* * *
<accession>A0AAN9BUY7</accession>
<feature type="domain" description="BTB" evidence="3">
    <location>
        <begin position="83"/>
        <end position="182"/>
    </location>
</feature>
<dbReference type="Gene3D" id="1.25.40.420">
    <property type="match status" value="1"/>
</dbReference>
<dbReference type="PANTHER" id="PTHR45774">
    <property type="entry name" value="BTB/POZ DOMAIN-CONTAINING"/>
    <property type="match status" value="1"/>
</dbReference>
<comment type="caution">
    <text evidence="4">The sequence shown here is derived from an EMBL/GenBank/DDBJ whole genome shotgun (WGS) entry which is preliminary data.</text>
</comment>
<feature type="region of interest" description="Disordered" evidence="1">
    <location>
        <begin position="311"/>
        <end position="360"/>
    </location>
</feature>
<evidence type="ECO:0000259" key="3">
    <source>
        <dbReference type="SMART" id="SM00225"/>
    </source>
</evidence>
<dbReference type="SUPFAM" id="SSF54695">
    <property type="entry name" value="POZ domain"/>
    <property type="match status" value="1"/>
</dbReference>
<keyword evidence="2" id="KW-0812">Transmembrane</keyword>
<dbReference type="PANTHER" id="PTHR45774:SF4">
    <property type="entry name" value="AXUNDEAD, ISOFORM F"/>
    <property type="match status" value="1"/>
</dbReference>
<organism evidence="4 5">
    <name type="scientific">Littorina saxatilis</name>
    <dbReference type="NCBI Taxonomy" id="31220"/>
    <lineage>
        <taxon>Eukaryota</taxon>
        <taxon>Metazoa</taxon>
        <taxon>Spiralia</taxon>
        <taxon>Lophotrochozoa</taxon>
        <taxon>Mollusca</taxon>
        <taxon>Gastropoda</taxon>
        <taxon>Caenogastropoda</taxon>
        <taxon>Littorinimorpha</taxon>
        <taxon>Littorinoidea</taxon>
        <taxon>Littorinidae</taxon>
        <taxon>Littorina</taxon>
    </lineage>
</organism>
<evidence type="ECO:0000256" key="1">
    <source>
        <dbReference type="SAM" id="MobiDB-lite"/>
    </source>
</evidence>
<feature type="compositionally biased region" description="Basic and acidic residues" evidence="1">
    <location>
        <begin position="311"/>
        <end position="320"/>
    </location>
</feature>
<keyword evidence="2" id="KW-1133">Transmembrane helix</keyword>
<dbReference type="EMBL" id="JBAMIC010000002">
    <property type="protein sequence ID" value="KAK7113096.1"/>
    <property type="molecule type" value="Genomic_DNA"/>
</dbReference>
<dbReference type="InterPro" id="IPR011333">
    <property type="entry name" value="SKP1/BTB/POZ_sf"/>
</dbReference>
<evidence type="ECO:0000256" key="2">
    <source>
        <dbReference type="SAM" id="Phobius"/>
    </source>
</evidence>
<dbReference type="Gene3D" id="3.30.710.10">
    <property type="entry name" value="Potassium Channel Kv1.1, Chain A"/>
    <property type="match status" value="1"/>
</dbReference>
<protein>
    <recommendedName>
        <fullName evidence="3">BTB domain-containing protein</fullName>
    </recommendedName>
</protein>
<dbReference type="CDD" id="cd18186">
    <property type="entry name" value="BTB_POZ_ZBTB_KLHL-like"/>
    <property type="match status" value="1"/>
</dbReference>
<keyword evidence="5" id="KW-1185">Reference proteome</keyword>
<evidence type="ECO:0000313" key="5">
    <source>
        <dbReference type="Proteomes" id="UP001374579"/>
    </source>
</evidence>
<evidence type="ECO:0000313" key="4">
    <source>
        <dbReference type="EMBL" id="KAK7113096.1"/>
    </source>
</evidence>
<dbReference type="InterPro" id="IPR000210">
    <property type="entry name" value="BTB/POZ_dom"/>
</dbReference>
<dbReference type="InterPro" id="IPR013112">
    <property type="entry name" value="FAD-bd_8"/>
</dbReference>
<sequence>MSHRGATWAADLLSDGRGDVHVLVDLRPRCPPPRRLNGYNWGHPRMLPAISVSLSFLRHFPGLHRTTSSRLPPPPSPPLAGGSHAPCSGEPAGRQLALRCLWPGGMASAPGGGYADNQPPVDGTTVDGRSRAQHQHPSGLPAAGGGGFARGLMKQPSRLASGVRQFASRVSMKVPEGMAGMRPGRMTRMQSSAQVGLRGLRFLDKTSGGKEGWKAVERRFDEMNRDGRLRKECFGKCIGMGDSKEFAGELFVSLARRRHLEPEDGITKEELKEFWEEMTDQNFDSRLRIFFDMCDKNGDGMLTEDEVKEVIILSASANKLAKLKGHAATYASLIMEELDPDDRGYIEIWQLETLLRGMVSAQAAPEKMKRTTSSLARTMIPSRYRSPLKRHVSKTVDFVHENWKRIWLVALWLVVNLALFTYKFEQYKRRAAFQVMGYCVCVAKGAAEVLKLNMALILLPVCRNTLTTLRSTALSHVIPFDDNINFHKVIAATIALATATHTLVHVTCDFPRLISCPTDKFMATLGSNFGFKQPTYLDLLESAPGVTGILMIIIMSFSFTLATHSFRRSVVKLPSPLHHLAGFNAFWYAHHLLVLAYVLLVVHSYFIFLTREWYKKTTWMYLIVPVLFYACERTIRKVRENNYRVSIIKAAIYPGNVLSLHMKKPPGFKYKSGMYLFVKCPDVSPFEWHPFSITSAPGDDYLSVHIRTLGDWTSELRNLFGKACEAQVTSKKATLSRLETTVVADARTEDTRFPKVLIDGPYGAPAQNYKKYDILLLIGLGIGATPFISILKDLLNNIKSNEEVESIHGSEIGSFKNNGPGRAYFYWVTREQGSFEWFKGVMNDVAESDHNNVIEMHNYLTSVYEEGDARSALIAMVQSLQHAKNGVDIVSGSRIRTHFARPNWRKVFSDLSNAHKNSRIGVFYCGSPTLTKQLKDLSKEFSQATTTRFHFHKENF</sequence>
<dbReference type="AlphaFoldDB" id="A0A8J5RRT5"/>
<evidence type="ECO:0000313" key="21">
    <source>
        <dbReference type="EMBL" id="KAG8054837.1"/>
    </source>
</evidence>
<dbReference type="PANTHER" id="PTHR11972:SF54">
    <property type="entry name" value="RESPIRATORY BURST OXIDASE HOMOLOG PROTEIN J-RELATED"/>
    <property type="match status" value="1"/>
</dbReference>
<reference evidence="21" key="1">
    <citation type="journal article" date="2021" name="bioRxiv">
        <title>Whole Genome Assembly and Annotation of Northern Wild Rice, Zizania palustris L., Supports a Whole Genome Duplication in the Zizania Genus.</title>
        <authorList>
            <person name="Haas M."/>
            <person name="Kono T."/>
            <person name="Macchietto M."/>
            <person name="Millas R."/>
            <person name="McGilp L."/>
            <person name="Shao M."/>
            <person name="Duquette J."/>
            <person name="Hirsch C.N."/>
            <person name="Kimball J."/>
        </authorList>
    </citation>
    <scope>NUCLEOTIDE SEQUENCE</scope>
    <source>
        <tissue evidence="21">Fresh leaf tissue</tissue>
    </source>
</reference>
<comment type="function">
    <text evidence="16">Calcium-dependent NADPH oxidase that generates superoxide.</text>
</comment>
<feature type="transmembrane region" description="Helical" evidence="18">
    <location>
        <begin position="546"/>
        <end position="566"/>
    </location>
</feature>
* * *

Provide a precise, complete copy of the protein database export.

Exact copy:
<accession>A0AAN9BUY7</accession>
<feature type="domain" description="BTB" evidence="3">
    <location>
        <begin position="83"/>
        <end position="182"/>
    </location>
</feature>
<dbReference type="Gene3D" id="1.25.40.420">
    <property type="match status" value="1"/>
</dbReference>
<dbReference type="PANTHER" id="PTHR45774">
    <property type="entry name" value="BTB/POZ DOMAIN-CONTAINING"/>
    <property type="match status" value="1"/>
</dbReference>
<comment type="caution">
    <text evidence="4">The sequence shown here is derived from an EMBL/GenBank/DDBJ whole genome shotgun (WGS) entry which is preliminary data.</text>
</comment>
<feature type="region of interest" description="Disordered" evidence="1">
    <location>
        <begin position="311"/>
        <end position="360"/>
    </location>
</feature>
<evidence type="ECO:0000259" key="3">
    <source>
        <dbReference type="SMART" id="SM00225"/>
    </source>
</evidence>
<dbReference type="SUPFAM" id="SSF54695">
    <property type="entry name" value="POZ domain"/>
    <property type="match status" value="1"/>
</dbReference>
<keyword evidence="2" id="KW-0812">Transmembrane</keyword>
<dbReference type="PANTHER" id="PTHR45774:SF4">
    <property type="entry name" value="AXUNDEAD, ISOFORM F"/>
    <property type="match status" value="1"/>
</dbReference>
<organism evidence="4 5">
    <name type="scientific">Littorina saxatilis</name>
    <dbReference type="NCBI Taxonomy" id="31220"/>
    <lineage>
        <taxon>Eukaryota</taxon>
        <taxon>Metazoa</taxon>
        <taxon>Spiralia</taxon>
        <taxon>Lophotrochozoa</taxon>
        <taxon>Mollusca</taxon>
        <taxon>Gastropoda</taxon>
        <taxon>Caenogastropoda</taxon>
        <taxon>Littorinimorpha</taxon>
        <taxon>Littorinoidea</taxon>
        <taxon>Littorinidae</taxon>
        <taxon>Littorina</taxon>
    </lineage>
</organism>
<evidence type="ECO:0000256" key="1">
    <source>
        <dbReference type="SAM" id="MobiDB-lite"/>
    </source>
</evidence>
<feature type="compositionally biased region" description="Basic and acidic residues" evidence="1">
    <location>
        <begin position="311"/>
        <end position="320"/>
    </location>
</feature>
<keyword evidence="2" id="KW-1133">Transmembrane helix</keyword>
<dbReference type="EMBL" id="JBAMIC010000002">
    <property type="protein sequence ID" value="KAK7113096.1"/>
    <property type="molecule type" value="Genomic_DNA"/>
</dbReference>
<dbReference type="InterPro" id="IPR011333">
    <property type="entry name" value="SKP1/BTB/POZ_sf"/>
</dbReference>
<evidence type="ECO:0000256" key="2">
    <source>
        <dbReference type="SAM" id="Phobius"/>
    </source>
</evidence>
<dbReference type="Gene3D" id="3.30.710.10">
    <property type="entry name" value="Potassium Channel Kv1.1, Chain A"/>
    <property type="match status" value="1"/>
</dbReference>
<protein>
    <recommendedName>
        <fullName evidence="3">BTB domain-containing protein</fullName>
    </recommendedName>
</protein>
<dbReference type="CDD" id="cd18186">
    <property type="entry name" value="BTB_POZ_ZBTB_KLHL-like"/>
    <property type="match status" value="1"/>
</dbReference>
<keyword evidence="5" id="KW-1185">Reference proteome</keyword>
<evidence type="ECO:0000313" key="5">
    <source>
        <dbReference type="Proteomes" id="UP001374579"/>
    </source>
</evidence>
<evidence type="ECO:0000313" key="4">
    <source>
        <dbReference type="EMBL" id="KAK7113096.1"/>
    </source>
</evidence>
<dbReference type="InterPro" id="IPR000210">
    <property type="entry name" value="BTB/POZ_dom"/>
</dbReference>
<dbReference type="InterPro" id="IPR013112">
    <property type="entry name" value="FAD-bd_8"/>
</dbReference>
<sequence>MSHRGATWAADLLSDGRGDVHVLVDLRPRCPPPRRLNGYNWGHPRMLPAISVSLSFLRHFPGLHRTTSSRLPPPPSPPLAGGSHAPCSGEPAGRQLALRCLWPGGMASAPGGGYADNQPPVDGTTVDGRSRAQHQHPSGLPAAGGGGFARGLMKQPSRLASGVRQFASRVSMKVPEGMAGMRPGRMTRMQSSAQVGLRGLRFLDKTSGGKEGWKAVERRFDEMNRDGRLRKECFGKCIGMGDSKEFAGELFVSLARRRHLEPEDGITKEELKEFWEEMTDQNFDSRLRIFFDMCDKNGDGMLTEDEVKEVIILSASANKLAKLKGHAATYASLIMEELDPDDRGYIEIWQLETLLRGMVSAQAAPEKMKRTTSSLARTMIPSRYRSPLKRHVSKTVDFVHENWKRIWLVALWLVVNLALFTYKFEQYKRRAAFQVMGYCVCVAKGAAEVLKLNMALILLPVCRNTLTTLRSTALSHVIPFDDNINFHKVIAATIALATATHTLVHVTCDFPRLISCPTDKFMATLGSNFGFKQPTYLDLLESAPGVTGILMIIIMSFSFTLATHSFRRSVVKLPSPLHHLAGFNAFWYAHHLLVLAYVLLVVHSYFIFLTREWYKKTTWMYLIVPVLFYACERTIRKVRENNYRVSIIKAAIYPGNVLSLHMKKPPGFKYKSGMYLFVKCPDVSPFEWHPFSITSAPGDDYLSVHIRTLGDWTSELRNLFGKACEAQVTSKKATLSRLETTVVADARTEDTRFPKVLIDGPYGAPAQNYKKYDILLLIGLGIGATPFISILKDLLNNIKSNEEVESIHGSEIGSFKNNGPGRAYFYWVTREQGSFEWFKGVMNDVAESDHNNVIEMHNYLTSVYEEGDARSALIAMVQSLQHAKNGVDIVSGSRIRTHFARPNWRKVFSDLSNAHKNSRIGVFYCGSPTLTKQLKDLSKEFSQATTTRFHFHKENF</sequence>
<dbReference type="AlphaFoldDB" id="A0A8J5RRT5"/>
<evidence type="ECO:0000313" key="21">
    <source>
        <dbReference type="EMBL" id="KAG8054837.1"/>
    </source>
</evidence>
<dbReference type="PANTHER" id="PTHR11972:SF54">
    <property type="entry name" value="RESPIRATORY BURST OXIDASE HOMOLOG PROTEIN J-RELATED"/>
    <property type="match status" value="1"/>
</dbReference>
<reference evidence="21" key="1">
    <citation type="journal article" date="2021" name="bioRxiv">
        <title>Whole Genome Assembly and Annotation of Northern Wild Rice, Zizania palustris L., Supports a Whole Genome Duplication in the Zizania Genus.</title>
        <authorList>
            <person name="Haas M."/>
            <person name="Kono T."/>
            <person name="Macchietto M."/>
            <person name="Millas R."/>
            <person name="McGilp L."/>
            <person name="Shao M."/>
            <person name="Duquette J."/>
            <person name="Hirsch C.N."/>
            <person name="Kimball J."/>
        </authorList>
    </citation>
    <scope>NUCLEOTIDE SEQUENCE</scope>
    <source>
        <tissue evidence="21">Fresh leaf tissue</tissue>
    </source>
</reference>
<comment type="function">
    <text evidence="16">Calcium-dependent NADPH oxidase that generates superoxide.</text>
</comment>
<feature type="transmembrane region" description="Helical" evidence="18">
    <location>
        <begin position="546"/>
        <end position="566"/>
    </location>
</feature>